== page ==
- Central African Republic parliament has adopted an amnesty law to allow conclusion of inclusive political dialogue between government and rebel group.
Seventy-two out of 104-members of parliament voted to adopt the law, while one deputy abstained and 31 opposition members who refused to participate were counted as absent.
Legislation will protect both rebels and certain government officials from prosecution for crimes they have allegedly committed.
Jean-Jacques Demafouth, exiled leader of Popular Army for Restoration of Democracy (APRD) said he wanted to see text in detail, before making a decision about it.
APRD pulled out of peace talks at beginning of August, because of draft amnesty and other grievances.
CAR peace talks have been deadlocked for ages, and amnesty law was latest stumbling block, although government and rebels resumed talks in Gabon in September.
Government resumed talks with rebels in Gabon earlier this month.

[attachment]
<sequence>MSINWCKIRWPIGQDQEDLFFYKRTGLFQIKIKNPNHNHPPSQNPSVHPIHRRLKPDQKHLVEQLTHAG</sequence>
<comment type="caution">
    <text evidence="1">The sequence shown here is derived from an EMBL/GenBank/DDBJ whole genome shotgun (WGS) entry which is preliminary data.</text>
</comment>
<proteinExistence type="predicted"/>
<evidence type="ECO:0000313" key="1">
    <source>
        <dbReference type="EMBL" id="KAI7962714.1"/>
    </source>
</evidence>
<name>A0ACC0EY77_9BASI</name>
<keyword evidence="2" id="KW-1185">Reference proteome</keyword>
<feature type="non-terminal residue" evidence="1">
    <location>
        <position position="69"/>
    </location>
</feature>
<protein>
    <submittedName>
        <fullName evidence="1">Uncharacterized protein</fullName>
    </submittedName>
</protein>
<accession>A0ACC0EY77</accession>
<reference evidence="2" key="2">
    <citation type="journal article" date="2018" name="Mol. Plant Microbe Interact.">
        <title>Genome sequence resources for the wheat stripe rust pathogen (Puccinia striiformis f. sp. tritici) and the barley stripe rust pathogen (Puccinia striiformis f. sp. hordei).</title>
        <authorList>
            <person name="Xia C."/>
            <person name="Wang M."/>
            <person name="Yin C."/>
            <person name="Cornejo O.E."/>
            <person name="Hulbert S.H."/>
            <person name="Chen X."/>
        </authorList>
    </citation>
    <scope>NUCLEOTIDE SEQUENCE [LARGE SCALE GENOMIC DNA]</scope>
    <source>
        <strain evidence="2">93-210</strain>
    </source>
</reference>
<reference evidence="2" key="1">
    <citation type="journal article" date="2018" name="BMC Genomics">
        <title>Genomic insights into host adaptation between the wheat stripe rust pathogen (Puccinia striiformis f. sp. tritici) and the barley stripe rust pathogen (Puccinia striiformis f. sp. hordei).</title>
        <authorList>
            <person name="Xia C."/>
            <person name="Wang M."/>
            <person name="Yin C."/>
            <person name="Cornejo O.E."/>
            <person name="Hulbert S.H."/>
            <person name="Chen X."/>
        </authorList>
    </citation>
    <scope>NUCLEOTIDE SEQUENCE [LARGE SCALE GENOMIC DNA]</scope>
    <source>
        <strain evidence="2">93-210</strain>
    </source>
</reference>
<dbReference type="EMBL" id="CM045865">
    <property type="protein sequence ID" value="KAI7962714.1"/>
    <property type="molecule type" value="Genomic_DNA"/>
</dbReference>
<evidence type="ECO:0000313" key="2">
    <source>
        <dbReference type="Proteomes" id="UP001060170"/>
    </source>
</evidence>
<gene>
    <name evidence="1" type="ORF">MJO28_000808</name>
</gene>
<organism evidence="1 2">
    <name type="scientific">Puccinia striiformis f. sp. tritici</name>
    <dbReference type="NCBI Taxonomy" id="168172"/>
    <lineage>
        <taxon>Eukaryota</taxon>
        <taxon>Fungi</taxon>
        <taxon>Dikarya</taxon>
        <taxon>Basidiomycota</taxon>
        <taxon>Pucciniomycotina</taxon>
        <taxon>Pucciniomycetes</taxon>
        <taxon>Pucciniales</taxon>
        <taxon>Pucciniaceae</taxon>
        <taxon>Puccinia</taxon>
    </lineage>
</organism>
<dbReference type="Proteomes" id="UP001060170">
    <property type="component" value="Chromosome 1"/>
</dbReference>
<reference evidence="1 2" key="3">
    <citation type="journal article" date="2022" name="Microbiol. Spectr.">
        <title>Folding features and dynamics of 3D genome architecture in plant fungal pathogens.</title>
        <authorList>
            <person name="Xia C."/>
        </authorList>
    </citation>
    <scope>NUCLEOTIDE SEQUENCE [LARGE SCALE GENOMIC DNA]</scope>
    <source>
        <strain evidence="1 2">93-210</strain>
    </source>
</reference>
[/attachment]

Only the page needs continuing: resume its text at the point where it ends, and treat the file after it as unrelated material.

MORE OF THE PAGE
Meanwhile, another rebel group was reported to have seized control of a village in north near Sudan.
About 20-armed men from Forces for the Unification of the Central African Republic (Firca) took over Am Dafok, east of Birao, a police official told AFP news agency.
Firca splintered from Union of Democratic Forces for the Rally (UFDR), which signed a peace deal with president Francois Bozize in April 2007.
Demafouth heads both APRD and New Alliance for Progress (NAP) party, the creation of which CAR authorities approved in August.
One of world's poorest nations, CAR is plagued by insecurity in its northern territories, where rebels and bandits have been battling government troops since president Bozize's election victory in 2005.
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